For other developed and many developing countries, the strong growth in
industrial production and demand for raw materials and food that accompanies
economic growth in China, India, Indonesia and other Asian countries is seen
as a competitive and inflationary threat. For Australia, it is unbridled opportunity.
Strong Chinese and other Asian economic growth has been the main factor
behind the lift in Australia’s terms of trade by about two-thirds over the past
six years. This has lifted the average value of Australian output and incomes by
over one-eighth from the effects of increased export prices alone.
It is neither desirable, nor remotely feasible, to seek to lower the climate
change risk by substantially slowing the rise in living standards anywhere, least
of all in developing countries. If such an approach were thought to be desirable
in some expression of distant and idiosyncratic values, Australians would not
accept it. Nor would it be in Australia’s interests for Asia’s developing countries
to accept truncation of their people’s hopes for rising living standards in the
interests of climate change mitigation. Their prosperity or its end is translated
quickly into our own.
The solutions to the climate change challenge must be found in removing the
links between economic activity and greenhouse gas emissions.
For Australia, the commitment to the mitigation of climate change can be
seen as the reinvestment of a part of the immense gains that have come from
accelerated Asian economic growth, in contributing to reduction of an adverse
side effect of that growth. In this, we are in a privileged position. We are different
from most other countries, and certainly from all other developed countries
These realities need to be kept in mind if we are to retain perspective in the
domestic debate about mitigation and the emissions trading scheme. Some
elements of the Australian resources sector have been especially vocal about
the perceived threat that a price on carbon poses to their competitiveness and
to Australian prosperity.
It is only to be expected that each firm, industry and sector will argue its own
case in its own interests. Senior corporate executives are paid to do exactly
that. But in taking these arguments into the national debate, let us make sure
that there is also a strong and independent centre for the policy-making process
that can keep sectoral claims in perspective.
Balance, reason and understanding of the premises and logic leading to
policy conclusions are the keys to Australia and the world using well its last
chance to get this difficult policy problem right.
No answers to questions as complex and difficult as those introduced in this
chapter would seem right, or palatable, to everyone. Perhaps no answers, with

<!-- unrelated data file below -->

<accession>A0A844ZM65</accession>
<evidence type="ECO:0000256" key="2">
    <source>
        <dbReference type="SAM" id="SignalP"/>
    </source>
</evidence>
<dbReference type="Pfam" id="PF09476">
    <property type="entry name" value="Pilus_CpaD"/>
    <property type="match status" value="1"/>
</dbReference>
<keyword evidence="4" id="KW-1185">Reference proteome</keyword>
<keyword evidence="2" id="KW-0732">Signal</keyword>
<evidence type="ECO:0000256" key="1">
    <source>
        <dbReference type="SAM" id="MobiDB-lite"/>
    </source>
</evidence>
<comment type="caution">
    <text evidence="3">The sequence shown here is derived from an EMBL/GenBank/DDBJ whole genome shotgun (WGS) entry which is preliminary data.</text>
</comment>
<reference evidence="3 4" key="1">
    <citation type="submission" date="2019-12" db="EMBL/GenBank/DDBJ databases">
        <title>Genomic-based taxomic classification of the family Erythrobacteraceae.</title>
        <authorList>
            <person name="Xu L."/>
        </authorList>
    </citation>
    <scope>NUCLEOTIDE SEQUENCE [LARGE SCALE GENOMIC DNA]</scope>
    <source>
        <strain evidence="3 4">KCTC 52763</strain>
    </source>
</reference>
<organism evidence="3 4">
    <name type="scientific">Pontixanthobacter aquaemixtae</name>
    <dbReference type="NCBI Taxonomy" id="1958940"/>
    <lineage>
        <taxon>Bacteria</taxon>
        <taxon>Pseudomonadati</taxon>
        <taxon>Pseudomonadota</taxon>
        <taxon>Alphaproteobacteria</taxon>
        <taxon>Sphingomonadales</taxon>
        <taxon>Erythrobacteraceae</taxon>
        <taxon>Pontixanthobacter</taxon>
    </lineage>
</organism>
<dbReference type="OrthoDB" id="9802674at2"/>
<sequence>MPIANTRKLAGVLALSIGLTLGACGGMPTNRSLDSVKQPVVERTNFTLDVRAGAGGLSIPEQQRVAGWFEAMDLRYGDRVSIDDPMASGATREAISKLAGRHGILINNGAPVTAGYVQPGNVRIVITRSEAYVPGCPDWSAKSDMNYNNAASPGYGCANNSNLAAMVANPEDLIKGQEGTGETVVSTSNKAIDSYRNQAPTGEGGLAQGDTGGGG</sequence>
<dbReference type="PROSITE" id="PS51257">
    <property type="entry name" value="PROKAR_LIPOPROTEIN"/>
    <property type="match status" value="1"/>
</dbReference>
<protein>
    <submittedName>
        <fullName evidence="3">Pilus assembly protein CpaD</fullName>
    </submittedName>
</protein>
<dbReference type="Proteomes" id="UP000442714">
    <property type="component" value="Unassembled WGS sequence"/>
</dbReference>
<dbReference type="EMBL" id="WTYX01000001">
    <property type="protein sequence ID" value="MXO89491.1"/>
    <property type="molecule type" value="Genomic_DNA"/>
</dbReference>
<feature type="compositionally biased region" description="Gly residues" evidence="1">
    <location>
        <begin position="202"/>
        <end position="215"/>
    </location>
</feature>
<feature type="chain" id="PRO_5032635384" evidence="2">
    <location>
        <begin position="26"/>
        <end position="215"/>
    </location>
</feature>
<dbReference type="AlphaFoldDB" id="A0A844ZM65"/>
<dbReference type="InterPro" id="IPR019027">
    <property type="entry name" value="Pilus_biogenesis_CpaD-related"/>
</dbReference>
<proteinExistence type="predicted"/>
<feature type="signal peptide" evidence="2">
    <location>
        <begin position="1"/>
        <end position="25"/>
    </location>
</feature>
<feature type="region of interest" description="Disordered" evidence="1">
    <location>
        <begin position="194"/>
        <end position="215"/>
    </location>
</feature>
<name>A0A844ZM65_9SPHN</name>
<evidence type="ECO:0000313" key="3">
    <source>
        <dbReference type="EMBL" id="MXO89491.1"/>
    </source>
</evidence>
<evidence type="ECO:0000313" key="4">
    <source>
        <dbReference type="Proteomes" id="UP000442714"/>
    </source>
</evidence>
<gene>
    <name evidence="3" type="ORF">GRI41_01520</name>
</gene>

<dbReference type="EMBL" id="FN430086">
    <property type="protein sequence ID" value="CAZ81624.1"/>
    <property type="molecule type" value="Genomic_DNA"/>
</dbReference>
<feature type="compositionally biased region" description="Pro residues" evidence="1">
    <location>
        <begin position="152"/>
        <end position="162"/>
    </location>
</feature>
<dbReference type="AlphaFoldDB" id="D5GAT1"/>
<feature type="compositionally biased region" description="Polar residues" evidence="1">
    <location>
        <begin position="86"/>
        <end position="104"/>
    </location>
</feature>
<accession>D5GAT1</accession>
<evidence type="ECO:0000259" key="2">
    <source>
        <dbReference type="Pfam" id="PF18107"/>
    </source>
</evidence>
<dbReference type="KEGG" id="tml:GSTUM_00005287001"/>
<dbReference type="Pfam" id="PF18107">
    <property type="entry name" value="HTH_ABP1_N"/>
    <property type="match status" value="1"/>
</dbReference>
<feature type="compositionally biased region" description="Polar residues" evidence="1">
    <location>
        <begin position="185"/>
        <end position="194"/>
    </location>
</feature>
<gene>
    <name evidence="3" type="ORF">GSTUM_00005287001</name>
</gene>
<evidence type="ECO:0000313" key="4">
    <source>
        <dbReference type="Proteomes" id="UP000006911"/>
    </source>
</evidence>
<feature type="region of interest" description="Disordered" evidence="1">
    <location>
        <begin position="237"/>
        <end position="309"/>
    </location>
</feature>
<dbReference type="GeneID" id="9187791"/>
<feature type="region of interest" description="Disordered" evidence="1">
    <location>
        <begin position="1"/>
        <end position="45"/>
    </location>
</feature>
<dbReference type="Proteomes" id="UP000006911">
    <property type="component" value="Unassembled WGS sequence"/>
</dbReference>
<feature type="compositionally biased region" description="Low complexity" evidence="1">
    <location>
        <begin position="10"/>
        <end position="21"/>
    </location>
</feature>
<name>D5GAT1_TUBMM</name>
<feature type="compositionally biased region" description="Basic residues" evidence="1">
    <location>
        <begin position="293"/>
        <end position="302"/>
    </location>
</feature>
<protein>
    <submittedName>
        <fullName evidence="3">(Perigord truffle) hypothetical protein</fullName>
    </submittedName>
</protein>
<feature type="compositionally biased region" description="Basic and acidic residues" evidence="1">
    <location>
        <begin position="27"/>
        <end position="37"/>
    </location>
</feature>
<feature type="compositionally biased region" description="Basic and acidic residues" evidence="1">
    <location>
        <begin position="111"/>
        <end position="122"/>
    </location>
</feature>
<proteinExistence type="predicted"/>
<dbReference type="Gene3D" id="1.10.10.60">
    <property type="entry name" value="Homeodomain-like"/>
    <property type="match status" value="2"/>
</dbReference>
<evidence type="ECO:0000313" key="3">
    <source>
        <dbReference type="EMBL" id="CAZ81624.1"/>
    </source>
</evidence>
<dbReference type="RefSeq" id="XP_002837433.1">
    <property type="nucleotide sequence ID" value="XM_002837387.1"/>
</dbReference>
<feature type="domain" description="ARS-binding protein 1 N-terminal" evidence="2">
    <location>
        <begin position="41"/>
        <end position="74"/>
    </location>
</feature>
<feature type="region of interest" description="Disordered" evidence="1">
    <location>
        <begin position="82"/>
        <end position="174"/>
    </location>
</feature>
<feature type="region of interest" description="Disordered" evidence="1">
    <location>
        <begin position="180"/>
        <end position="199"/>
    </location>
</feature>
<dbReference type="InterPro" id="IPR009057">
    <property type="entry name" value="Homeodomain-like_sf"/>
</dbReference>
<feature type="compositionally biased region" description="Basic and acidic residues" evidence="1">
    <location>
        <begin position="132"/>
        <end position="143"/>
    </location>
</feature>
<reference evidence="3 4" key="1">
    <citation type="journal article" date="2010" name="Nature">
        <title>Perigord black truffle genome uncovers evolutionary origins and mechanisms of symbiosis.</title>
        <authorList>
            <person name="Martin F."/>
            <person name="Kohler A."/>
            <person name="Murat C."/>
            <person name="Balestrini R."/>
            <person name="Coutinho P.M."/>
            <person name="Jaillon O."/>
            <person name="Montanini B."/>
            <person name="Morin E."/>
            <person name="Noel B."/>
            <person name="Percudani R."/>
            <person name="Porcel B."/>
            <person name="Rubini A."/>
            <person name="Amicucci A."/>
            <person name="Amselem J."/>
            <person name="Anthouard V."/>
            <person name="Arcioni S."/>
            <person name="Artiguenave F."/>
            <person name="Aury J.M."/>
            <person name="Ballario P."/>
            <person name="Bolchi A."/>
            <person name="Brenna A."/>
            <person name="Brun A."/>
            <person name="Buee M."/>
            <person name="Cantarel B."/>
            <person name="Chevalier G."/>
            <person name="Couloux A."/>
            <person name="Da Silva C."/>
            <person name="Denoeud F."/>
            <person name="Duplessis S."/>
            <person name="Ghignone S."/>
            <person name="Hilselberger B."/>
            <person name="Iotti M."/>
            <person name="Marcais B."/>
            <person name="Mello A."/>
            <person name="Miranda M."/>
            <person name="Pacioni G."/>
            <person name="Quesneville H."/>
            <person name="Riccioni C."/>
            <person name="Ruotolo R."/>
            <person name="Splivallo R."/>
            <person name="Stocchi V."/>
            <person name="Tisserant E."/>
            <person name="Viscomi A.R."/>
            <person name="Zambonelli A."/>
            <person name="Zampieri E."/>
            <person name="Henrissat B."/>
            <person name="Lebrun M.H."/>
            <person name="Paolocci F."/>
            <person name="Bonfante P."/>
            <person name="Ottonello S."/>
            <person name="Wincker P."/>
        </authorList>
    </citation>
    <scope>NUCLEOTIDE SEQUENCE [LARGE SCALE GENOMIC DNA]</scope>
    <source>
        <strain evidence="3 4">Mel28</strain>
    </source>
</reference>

their many parts, would seem right or palatable to anyone.
Many will disagree with elements or the whole of the conclusions of
this Review. Many will disagree with the policy proposals that flow from the
conclusions. They would prefer cheaper, more certain, later and less disruptive
ways forward, or higher levels and urgency of Australian mitigation ambition.
The Review would prefer cheaper, more certain, later and less disruptive
ways forward, if any were available that were not associated with large risks of
damage from climate change.
Tempting though it is to do so, it is neither rational nor helpful to reject
conclusions because we do not like them. The conclusions will only be ‘wrong’
if the premises or logic leading to them are wrong. The Review aims to be clear
in its premises and methodology, so that they can be contested transparently.
If the subsequent public policy debate follows these lines, we will improve the
prospects of Australian governments taking good decisions in the year ahead
on a sound basis and with widespread community support, and therefore with
prospects of policy continuity.
By mid century business as usual is likely to see irrigated agriculture in the Murray-Darling Basin lose half of its annual output. The Great Barrier Reef will be effectively destroyed.
By the close of the century, business as usual, at the median
of the probability distributions of mainstream science’s assessment, is likely to have ended irrigated agriculture in the Murray Darling Basin. Depopulation will be under way.
The increased incidence of heatwaves and hot days is likely to lead to about
4000 more deaths across Queensland annually. The rise in temperatures is
likely to have caused the end of snow-based tourism.
As fragile states in our Asia–Pacific neighbourhood are further weakened by the effects
of climate change, we can expect the Australian Defence Force and Australian Federal Police to be more heavily committed in support of peacekeeping operations.
Australians will be substantially financially wealthier in 2100 in terms of access to
goods and services, despite any setbacks from climate change. But they are likely